Class of 2017: Diet Cig

Interview Class of 2017: Diet Cig

Turning negative experiences into catharsis, and getting possessed by a rock n’ roll ghost in the process, this New Paltz duo are seizing back the power.

Surrounded by multiple cats and the remnants of an eggy breakfast (served ‘Over Easy’ style in the spirit of their debut EP, natch) Diet Cig are finally back in their villagey New Paltz hometown after a non-stop year of high-kicking their way around the world. Today, they’re at a pal’s studio, in the middle of putting the finishing touches to their debut album. It’d be understandable to find Alex Luciano particularly a bit worn out; over the last 12 months she’s found herself morphing into a guitar-wielding Tigger, leaping around in a manner that defies physics, and soaring towards the sweat-coated ceilings of dive bars from Brighton to Kentucky. This band are pop-punk’s own Duracell bunnies, though, and show no such signs of flagging. Chattering at breakneck speed - Alex peppering quieter bandmate Noah Bowman’s sentences with dramatic whispers and well-timed exclamations - Diet Cig are full with all the heady, pinch-me-to-check-it’s-not-a-dream momentum of a band taking over the world.

“I’m probably one of the least agile, flexible people I know,” snorts Alex, pondering her slightly disarming ability to jump the height of a small car while mid-guitar solo. “I feel like a rock ‘n’ roll ghost just takes over me and it’s a blackout.”

Class of 2017: Diet Cig Class of 2017: Diet Cig

“We wanna make people forget they're sad for a minute.”

— Alex Luciano

Rock ‘n’ roll ghosts feature frequently in Diet Cig, incidentally. Along with apparently possessing the band’s frontwoman at live shows, spectres from the past frequently find themselves viciously exorcised on record, too. ‘Harvard’ sees Alex laying into a boring ex who’s shacked up with an even more tiresome “Ivy League girlfriend”, while ‘Dinner Date’ takes aim at a lame evening filled with dry conversation, and even drier turkey dinner. As Alex puts it, she’s bundling up all the shitty people who crossed her in the past, and getting the sweetest revenge possible.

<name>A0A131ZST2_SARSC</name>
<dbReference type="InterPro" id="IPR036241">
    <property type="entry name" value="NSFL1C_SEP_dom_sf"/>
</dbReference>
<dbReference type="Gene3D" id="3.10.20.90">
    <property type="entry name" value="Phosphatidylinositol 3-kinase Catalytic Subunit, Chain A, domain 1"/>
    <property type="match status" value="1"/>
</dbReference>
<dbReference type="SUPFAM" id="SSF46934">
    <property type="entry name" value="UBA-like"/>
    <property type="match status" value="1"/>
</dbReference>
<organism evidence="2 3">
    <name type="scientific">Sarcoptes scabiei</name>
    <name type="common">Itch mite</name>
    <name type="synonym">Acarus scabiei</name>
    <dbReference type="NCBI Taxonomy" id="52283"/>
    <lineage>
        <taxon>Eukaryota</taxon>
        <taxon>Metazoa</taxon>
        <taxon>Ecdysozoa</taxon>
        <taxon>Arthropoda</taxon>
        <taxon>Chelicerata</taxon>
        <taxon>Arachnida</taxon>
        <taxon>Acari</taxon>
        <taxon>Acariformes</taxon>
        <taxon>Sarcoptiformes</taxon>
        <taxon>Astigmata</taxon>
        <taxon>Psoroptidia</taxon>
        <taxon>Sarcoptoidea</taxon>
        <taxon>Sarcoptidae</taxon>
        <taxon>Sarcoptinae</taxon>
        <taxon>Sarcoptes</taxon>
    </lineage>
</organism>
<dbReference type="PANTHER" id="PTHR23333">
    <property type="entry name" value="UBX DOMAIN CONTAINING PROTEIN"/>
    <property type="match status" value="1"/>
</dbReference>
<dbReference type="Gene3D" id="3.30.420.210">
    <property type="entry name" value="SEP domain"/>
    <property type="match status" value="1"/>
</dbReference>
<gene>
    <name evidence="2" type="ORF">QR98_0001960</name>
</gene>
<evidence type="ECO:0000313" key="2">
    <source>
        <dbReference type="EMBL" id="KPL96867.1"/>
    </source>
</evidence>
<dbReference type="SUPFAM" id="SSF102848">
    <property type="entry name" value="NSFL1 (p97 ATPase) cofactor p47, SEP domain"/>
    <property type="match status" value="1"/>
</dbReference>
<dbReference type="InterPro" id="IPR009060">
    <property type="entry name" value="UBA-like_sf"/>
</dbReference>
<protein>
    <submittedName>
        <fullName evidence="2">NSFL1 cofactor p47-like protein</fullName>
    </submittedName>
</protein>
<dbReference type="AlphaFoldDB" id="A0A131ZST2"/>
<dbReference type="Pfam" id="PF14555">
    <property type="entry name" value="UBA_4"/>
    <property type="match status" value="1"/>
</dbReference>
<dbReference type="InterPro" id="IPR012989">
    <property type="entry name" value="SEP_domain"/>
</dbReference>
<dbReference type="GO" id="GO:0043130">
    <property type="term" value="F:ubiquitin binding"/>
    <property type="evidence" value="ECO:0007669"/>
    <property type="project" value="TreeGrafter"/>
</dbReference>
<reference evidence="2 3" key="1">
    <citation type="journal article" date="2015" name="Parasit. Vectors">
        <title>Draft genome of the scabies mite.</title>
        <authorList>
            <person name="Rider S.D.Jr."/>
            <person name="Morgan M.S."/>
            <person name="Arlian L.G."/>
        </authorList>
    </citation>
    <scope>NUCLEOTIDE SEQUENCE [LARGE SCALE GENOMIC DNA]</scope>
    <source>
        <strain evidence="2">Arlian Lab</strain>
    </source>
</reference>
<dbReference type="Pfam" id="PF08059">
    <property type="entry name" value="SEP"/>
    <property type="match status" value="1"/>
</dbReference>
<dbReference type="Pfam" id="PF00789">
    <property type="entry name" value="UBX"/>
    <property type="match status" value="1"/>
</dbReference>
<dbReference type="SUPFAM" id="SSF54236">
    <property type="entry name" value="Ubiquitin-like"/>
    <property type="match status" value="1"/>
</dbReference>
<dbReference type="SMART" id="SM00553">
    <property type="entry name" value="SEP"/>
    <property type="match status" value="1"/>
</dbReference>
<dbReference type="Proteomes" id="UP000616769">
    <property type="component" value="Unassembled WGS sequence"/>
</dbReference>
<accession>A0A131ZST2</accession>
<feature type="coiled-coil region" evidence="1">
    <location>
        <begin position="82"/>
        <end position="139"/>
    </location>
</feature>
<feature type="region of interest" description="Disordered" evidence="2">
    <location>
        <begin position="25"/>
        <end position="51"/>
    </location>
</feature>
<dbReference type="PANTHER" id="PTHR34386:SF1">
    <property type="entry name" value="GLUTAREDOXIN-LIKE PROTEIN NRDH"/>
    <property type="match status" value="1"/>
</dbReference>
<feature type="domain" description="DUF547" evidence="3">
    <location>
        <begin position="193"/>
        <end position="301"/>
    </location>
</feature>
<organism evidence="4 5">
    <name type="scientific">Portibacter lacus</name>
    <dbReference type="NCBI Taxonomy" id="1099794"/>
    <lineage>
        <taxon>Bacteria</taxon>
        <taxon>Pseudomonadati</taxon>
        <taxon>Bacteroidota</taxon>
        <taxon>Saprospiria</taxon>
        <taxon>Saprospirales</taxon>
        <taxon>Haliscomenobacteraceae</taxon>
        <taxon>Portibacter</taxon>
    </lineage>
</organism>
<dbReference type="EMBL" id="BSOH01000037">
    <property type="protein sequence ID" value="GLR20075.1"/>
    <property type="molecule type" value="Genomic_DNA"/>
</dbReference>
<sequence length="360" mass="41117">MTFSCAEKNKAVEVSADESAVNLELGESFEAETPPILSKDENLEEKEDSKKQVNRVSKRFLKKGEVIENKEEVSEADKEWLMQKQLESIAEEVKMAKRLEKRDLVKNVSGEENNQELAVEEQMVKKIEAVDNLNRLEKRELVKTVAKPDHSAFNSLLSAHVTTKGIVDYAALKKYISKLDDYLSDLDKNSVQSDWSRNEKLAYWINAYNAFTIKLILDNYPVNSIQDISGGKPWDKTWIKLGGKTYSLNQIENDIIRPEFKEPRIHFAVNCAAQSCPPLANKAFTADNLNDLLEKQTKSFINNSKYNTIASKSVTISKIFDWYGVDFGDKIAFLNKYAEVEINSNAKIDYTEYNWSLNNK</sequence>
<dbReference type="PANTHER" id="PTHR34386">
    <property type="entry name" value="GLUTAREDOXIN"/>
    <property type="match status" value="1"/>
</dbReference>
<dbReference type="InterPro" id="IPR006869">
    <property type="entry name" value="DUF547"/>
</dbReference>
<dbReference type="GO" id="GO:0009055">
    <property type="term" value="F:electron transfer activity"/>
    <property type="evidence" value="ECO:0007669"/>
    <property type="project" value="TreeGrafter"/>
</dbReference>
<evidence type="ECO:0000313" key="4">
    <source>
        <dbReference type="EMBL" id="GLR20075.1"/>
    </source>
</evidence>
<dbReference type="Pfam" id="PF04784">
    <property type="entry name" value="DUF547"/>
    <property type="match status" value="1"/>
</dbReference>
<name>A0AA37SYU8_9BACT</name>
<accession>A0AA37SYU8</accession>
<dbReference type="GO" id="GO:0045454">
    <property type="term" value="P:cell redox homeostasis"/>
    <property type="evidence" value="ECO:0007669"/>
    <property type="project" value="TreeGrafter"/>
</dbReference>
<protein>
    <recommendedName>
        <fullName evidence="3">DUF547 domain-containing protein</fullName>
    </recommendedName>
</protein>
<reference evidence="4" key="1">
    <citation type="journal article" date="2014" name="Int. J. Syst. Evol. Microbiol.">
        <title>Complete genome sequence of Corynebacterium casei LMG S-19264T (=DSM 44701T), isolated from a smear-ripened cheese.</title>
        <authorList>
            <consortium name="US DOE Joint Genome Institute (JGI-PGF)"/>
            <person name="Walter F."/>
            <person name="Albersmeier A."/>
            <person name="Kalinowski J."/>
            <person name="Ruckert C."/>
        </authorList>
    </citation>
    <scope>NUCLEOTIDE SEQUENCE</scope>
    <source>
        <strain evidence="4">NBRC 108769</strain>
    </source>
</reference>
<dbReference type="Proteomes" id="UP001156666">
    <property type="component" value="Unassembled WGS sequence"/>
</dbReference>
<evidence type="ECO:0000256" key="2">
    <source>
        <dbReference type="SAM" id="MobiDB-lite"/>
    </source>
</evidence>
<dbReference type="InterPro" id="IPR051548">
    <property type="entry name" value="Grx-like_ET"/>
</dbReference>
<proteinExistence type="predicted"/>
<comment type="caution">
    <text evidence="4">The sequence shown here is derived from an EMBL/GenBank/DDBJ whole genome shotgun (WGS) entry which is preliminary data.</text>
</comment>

“I’m a very positive person,” she starts. “I’m not the kind of person who wears my heart on my sleeve in regular conversation. I never really told a lot of these people that the way they treated me was upsetting or bad, but I could kind of say it through these songs,” she explains. “Getting to play them all the time is very cathartic,” she nods, “and it kind of puts meaning into those experiences. It’s a cool way I’ve taken them back. ‘OK, you treated me badly, but now I’ve written this song about it, and now I get to turn it into the best thing in my life.’”

Collectively seizing back the power, Diet Cig don’t just want to dust off their own demons. They want to help oust yours, too. “We’re just trying to create a safe space,” says Noah. “A place you can go and let your guard down, and feel like you’re in this big group of people who are maybe feeling the same things you’re feeling.”

“We're just trying to create a safe space.”

— Noah Bowman

As they zoom towards debut record land, Diet Cig’s songs have taken a “more emotional” turn. Both Alex and Noah are especially proud of one newer song, which they’ve been airing live this year with raucous results. Informally referred to as ‘Skirt’ by Diet Cig’s fans (it’s actually called ‘Tummy Ache’, confirms Noah) it bottles up all of Alex’s dilemmas as she grapples with the idea of “radical softness” in the world of punk. And, in the light of the very real threats facing marginalised folk in the States with Donald Trump as president, radical softness, and supporting one another, has become ever more vital.

“It has a message which is really important to me and other femme people,” Alex explains. “It’s biting back from a place of sexism in the music industry, and dealing with trying to be punk, hard and tough, but also being soft and empathetic. It’s really hard to be seen as a soft person in punk,” she points out, “even though being soft is actually so much harder and more radical.”

“Punk is just seen as so angry,” she reasons. “It’s hard to show that it is so much more important to be radically soft, and hold people close, and get your point across – and not in a testosterone-fuelled angry way.”

Looking ahead to 2017, Diet Cig “wanna make people forget they’re sad for a minute.” They’ve also got that first album of theirs to crack on with. “We’re in the mixing stage now,” beams Noah, “so we’re so close to the end. We see the light! We’ve been working since the beginning of October, and every day we get a little bit closer. It’s looking like the spring of 2017,” he adds, Alex chipping in with one of her customary gasps. “So exciting!

Tags: Diet Cig, Class of 2017, Class of…, Features, Interviews

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